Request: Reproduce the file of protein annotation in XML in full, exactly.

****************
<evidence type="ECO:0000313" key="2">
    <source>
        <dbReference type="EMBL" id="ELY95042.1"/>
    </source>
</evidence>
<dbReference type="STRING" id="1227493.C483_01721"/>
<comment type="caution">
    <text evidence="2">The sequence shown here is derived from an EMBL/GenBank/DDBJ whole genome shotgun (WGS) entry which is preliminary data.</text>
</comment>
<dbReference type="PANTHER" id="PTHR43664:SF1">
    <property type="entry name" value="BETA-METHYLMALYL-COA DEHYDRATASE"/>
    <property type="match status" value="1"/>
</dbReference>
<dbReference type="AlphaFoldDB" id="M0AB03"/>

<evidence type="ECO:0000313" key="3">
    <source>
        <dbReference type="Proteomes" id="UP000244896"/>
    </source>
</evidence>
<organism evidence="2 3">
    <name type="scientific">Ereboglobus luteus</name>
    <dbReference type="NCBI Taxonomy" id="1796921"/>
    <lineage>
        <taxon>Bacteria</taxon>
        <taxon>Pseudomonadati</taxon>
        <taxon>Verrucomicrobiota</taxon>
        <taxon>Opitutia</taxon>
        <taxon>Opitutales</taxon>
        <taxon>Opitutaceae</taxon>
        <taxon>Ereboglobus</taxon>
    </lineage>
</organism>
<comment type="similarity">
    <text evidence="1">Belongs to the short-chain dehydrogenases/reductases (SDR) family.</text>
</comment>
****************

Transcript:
<evidence type="ECO:0000313" key="2">
    <source>
        <dbReference type="EMBL" id="ELY95042.1"/>
    </source>
</evidence>
<dbReference type="STRING" id="1227493.C483_01721"/>
<comment type="caution">
    <text evidence="2">The sequence shown here is derived from an EMBL/GenBank/DDBJ whole genome shotgun (WGS) entry which is preliminary data.</text>
</comment>
<dbReference type="PANTHER" id="PTHR43664:SF1">
    <property type="entry name" value="BETA-METHYLMALYL-COA DEHYDRATASE"/>
    <property type="match status" value="1"/>
</dbReference>
<dbReference type="AlphaFoldDB" id="M0AB03"/>

<evidence type="ECO:0000313" key="3">
    <source>
        <dbReference type="Proteomes" id="UP000244896"/>
    </source>
</evidence>
<organism evidence="2 3">
    <name type="scientific">Ereboglobus luteus</name>
    <dbReference type="NCBI Taxonomy" id="1796921"/>
    <lineage>
        <taxon>Bacteria</taxon>
        <taxon>Pseudomonadati</taxon>
        <taxon>Verrucomicrobiota</taxon>
        <taxon>Opitutia</taxon>
        <taxon>Opitutales</taxon>
        <taxon>Opitutaceae</taxon>
        <taxon>Ereboglobus</taxon>
    </lineage>
</organism>
<comment type="similarity">
    <text evidence="1">Belongs to the short-chain dehydrogenases/reductases (SDR) family.</text>
</comment>